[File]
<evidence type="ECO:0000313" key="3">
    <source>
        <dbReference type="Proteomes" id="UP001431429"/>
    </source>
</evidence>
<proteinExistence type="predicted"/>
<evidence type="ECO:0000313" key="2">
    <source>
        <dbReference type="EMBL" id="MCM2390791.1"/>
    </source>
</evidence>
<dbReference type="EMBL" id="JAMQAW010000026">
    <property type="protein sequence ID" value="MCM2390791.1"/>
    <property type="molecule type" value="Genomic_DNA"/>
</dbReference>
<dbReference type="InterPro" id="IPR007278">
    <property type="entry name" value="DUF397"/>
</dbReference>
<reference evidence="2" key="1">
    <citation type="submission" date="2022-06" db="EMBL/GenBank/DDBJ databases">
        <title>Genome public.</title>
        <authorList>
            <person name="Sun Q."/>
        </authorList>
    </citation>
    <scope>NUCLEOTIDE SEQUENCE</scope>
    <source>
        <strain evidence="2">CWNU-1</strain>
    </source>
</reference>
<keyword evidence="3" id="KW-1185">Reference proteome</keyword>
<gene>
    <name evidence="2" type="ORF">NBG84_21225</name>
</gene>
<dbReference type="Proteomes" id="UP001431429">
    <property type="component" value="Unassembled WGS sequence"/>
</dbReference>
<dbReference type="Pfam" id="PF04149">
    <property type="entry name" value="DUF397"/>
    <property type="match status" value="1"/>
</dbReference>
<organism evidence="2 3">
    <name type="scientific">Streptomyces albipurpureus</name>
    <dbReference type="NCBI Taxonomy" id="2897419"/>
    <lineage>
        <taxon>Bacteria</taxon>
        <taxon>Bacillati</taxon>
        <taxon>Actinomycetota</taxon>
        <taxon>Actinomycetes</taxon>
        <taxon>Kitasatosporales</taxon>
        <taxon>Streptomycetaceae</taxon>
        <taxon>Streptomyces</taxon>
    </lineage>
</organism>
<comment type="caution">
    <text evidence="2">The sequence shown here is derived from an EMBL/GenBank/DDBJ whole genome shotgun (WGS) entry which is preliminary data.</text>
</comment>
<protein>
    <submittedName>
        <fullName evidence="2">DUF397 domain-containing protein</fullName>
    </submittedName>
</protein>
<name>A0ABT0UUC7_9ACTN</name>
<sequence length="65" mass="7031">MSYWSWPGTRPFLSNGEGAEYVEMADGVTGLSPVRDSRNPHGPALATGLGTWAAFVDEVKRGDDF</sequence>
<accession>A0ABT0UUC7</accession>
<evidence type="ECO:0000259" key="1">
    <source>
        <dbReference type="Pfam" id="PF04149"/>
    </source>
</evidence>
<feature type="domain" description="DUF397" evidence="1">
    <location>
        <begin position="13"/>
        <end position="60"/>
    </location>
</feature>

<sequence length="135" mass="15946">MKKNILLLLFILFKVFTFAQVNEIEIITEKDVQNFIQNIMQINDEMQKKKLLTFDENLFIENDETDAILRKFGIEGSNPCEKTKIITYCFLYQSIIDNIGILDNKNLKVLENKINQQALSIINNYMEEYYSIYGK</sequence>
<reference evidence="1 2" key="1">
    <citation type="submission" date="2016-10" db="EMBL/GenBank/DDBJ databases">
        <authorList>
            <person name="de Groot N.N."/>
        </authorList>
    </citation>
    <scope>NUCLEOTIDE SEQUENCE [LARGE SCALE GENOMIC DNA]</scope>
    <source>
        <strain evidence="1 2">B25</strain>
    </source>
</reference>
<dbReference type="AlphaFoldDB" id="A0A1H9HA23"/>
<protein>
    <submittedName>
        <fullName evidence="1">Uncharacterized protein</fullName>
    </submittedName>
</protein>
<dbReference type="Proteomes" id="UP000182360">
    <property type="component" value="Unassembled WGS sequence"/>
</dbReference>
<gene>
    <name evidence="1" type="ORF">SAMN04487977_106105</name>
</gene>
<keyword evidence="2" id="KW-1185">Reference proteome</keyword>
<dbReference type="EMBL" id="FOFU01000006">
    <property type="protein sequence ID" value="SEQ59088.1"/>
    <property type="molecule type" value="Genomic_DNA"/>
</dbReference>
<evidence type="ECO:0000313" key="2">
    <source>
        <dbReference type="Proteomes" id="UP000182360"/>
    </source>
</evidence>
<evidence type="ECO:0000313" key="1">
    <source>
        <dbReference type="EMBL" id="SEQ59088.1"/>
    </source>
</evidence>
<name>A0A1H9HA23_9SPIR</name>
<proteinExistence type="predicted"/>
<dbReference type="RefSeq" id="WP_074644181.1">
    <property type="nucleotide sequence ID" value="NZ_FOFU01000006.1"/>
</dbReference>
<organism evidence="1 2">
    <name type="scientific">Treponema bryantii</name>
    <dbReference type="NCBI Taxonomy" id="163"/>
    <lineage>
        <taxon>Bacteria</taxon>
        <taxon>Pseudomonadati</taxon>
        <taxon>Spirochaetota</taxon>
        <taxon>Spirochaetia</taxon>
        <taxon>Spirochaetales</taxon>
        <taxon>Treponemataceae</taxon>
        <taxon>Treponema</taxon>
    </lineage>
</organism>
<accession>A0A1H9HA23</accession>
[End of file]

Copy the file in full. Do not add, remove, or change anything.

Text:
<evidence type="ECO:0000313" key="3">
    <source>
        <dbReference type="Proteomes" id="UP001431429"/>
    </source>
</evidence>
<proteinExistence type="predicted"/>
<evidence type="ECO:0000313" key="2">
    <source>
        <dbReference type="EMBL" id="MCM2390791.1"/>
    </source>
</evidence>
<dbReference type="EMBL" id="JAMQAW010000026">
    <property type="protein sequence ID" value="MCM2390791.1"/>
    <property type="molecule type" value="Genomic_DNA"/>
</dbReference>
<dbReference type="InterPro" id="IPR007278">
    <property type="entry name" value="DUF397"/>
</dbReference>
<reference evidence="2" key="1">
    <citation type="submission" date="2022-06" db="EMBL/GenBank/DDBJ databases">
        <title>Genome public.</title>
        <authorList>
            <person name="Sun Q."/>
        </authorList>
    </citation>
    <scope>NUCLEOTIDE SEQUENCE</scope>
    <source>
        <strain evidence="2">CWNU-1</strain>
    </source>
</reference>
<keyword evidence="3" id="KW-1185">Reference proteome</keyword>
<gene>
    <name evidence="2" type="ORF">NBG84_21225</name>
</gene>
<dbReference type="Proteomes" id="UP001431429">
    <property type="component" value="Unassembled WGS sequence"/>
</dbReference>
<dbReference type="Pfam" id="PF04149">
    <property type="entry name" value="DUF397"/>
    <property type="match status" value="1"/>
</dbReference>
<organism evidence="2 3">
    <name type="scientific">Streptomyces albipurpureus</name>
    <dbReference type="NCBI Taxonomy" id="2897419"/>
    <lineage>
        <taxon>Bacteria</taxon>
        <taxon>Bacillati</taxon>
        <taxon>Actinomycetota</taxon>
        <taxon>Actinomycetes</taxon>
        <taxon>Kitasatosporales</taxon>
        <taxon>Streptomycetaceae</taxon>
        <taxon>Streptomyces</taxon>
    </lineage>
</organism>
<comment type="caution">
    <text evidence="2">The sequence shown here is derived from an EMBL/GenBank/DDBJ whole genome shotgun (WGS) entry which is preliminary data.</text>
</comment>
<protein>
    <submittedName>
        <fullName evidence="2">DUF397 domain-containing protein</fullName>
    </submittedName>
</protein>
<name>A0ABT0UUC7_9ACTN</name>
<sequence length="65" mass="7031">MSYWSWPGTRPFLSNGEGAEYVEMADGVTGLSPVRDSRNPHGPALATGLGTWAAFVDEVKRGDDF</sequence>
<accession>A0ABT0UUC7</accession>
<evidence type="ECO:0000259" key="1">
    <source>
        <dbReference type="Pfam" id="PF04149"/>
    </source>
</evidence>
<feature type="domain" description="DUF397" evidence="1">
    <location>
        <begin position="13"/>
        <end position="60"/>
    </location>
</feature>

<sequence length="135" mass="15946">MKKNILLLLFILFKVFTFAQVNEIEIITEKDVQNFIQNIMQINDEMQKKKLLTFDENLFIENDETDAILRKFGIEGSNPCEKTKIITYCFLYQSIIDNIGILDNKNLKVLENKINQQALSIINNYMEEYYSIYGK</sequence>
<reference evidence="1 2" key="1">
    <citation type="submission" date="2016-10" db="EMBL/GenBank/DDBJ databases">
        <authorList>
            <person name="de Groot N.N."/>
        </authorList>
    </citation>
    <scope>NUCLEOTIDE SEQUENCE [LARGE SCALE GENOMIC DNA]</scope>
    <source>
        <strain evidence="1 2">B25</strain>
    </source>
</reference>
<dbReference type="AlphaFoldDB" id="A0A1H9HA23"/>
<protein>
    <submittedName>
        <fullName evidence="1">Uncharacterized protein</fullName>
    </submittedName>
</protein>
<dbReference type="Proteomes" id="UP000182360">
    <property type="component" value="Unassembled WGS sequence"/>
</dbReference>
<gene>
    <name evidence="1" type="ORF">SAMN04487977_106105</name>
</gene>
<keyword evidence="2" id="KW-1185">Reference proteome</keyword>
<dbReference type="EMBL" id="FOFU01000006">
    <property type="protein sequence ID" value="SEQ59088.1"/>
    <property type="molecule type" value="Genomic_DNA"/>
</dbReference>
<evidence type="ECO:0000313" key="2">
    <source>
        <dbReference type="Proteomes" id="UP000182360"/>
    </source>
</evidence>
<evidence type="ECO:0000313" key="1">
    <source>
        <dbReference type="EMBL" id="SEQ59088.1"/>
    </source>
</evidence>
<name>A0A1H9HA23_9SPIR</name>
<proteinExistence type="predicted"/>
<dbReference type="RefSeq" id="WP_074644181.1">
    <property type="nucleotide sequence ID" value="NZ_FOFU01000006.1"/>
</dbReference>
<organism evidence="1 2">
    <name type="scientific">Treponema bryantii</name>
    <dbReference type="NCBI Taxonomy" id="163"/>
    <lineage>
        <taxon>Bacteria</taxon>
        <taxon>Pseudomonadati</taxon>
        <taxon>Spirochaetota</taxon>
        <taxon>Spirochaetia</taxon>
        <taxon>Spirochaetales</taxon>
        <taxon>Treponemataceae</taxon>
        <taxon>Treponema</taxon>
    </lineage>
</organism>
<accession>A0A1H9HA23</accession>